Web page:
We received a request to unblock a web site yesterday. The justification went something like this:
I received an email message containing some inappropriate content. The message said that I had signed up to receive this content, but this must be a mistake. I tried to unsubscribe, but when I clicked the link, the site was blocked. Please unblock the site so I can unsubscribe and stop receiving this inappropriate content in my inbox.
Thankfully, our filter review team denied the request. As soon as you click on the unsubscribe link in a spam message, the sender of the spam knows the following things:
- Your email address is valid.
- The spam message got through any spam filters in place and was delivered to you.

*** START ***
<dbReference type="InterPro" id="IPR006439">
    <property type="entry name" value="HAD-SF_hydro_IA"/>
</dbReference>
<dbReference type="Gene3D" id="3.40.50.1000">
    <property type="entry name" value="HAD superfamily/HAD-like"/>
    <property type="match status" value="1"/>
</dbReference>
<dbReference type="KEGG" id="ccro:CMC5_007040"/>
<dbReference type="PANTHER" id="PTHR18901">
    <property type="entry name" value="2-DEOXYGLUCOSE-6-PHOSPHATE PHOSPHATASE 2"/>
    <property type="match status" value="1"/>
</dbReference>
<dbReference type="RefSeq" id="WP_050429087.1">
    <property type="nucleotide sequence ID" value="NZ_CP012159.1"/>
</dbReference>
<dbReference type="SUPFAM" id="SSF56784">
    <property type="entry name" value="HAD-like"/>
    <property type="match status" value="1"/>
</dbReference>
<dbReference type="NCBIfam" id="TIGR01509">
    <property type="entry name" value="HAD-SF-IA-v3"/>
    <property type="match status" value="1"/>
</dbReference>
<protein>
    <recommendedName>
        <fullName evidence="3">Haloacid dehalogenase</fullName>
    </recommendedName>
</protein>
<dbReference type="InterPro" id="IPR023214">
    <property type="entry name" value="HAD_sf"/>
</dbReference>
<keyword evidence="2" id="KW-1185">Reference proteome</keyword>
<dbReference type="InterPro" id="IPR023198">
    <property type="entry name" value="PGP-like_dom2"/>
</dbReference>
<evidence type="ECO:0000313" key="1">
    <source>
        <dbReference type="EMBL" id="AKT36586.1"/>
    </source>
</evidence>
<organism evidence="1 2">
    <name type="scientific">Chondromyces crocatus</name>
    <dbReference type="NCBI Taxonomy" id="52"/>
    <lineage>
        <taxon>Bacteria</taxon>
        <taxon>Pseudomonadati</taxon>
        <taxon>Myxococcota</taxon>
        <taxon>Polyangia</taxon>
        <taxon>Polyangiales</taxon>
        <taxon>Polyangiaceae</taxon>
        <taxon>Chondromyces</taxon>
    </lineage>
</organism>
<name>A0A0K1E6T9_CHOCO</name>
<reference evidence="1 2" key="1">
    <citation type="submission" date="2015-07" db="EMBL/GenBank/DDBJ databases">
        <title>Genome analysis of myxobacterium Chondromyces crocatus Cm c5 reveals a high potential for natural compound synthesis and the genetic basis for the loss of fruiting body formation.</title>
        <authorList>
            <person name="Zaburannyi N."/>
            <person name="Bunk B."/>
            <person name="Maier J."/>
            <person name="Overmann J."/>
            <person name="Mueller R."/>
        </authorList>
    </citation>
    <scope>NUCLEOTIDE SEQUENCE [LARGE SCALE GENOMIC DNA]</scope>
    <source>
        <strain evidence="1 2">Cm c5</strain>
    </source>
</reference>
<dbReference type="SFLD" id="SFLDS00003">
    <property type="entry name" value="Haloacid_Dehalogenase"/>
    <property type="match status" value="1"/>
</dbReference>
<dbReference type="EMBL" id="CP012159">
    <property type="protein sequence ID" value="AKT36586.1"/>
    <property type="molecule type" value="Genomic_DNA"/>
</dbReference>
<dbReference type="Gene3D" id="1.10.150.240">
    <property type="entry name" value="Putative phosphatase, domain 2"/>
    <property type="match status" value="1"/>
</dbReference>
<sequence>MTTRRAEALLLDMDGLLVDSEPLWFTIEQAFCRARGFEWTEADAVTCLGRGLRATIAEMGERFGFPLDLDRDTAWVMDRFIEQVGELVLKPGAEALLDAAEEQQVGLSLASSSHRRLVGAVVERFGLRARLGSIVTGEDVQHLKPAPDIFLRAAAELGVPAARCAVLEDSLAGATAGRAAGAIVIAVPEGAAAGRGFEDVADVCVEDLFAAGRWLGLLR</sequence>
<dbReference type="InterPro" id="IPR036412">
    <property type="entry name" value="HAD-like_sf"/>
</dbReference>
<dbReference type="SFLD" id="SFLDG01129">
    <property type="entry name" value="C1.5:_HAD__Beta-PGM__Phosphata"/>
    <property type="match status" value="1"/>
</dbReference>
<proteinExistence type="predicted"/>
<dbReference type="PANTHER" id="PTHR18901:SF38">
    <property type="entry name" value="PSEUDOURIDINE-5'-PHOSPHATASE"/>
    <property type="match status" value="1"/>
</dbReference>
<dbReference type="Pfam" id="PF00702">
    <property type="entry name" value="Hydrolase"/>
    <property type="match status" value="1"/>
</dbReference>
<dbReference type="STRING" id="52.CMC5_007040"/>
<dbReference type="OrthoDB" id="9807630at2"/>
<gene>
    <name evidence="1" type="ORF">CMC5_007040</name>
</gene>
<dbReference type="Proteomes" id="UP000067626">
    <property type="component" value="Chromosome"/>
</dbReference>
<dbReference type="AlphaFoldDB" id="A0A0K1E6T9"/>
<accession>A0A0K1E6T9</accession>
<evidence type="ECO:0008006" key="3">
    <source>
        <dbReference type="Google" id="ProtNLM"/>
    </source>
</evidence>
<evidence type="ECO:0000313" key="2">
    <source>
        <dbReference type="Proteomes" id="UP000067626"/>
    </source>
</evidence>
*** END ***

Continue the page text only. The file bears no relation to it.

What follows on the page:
- You opened the message.
- You read the message. At least, you read the part about unsubscribing.
- You took action based on the content of the message by clicking a link.
These facts make you a much more attractive target for spammers. You just got a big gold star next your name on their list. The liklihood that your email address is going to find its way onto other lists is very high.
But that’s not the worst that could happen. According to the iDeceive blog and OnGuard Online, many of the “unsubscribe” links also try to exploit vulnerabilities on your computer, installing spyware, trojans, or other malware.
Keep your operating systems’s security patches up to date. Make sure you have anti-virus software installed and that it gets updates frequently. Use a firewall to protect your computer from the Internet. And don’t click on links in email.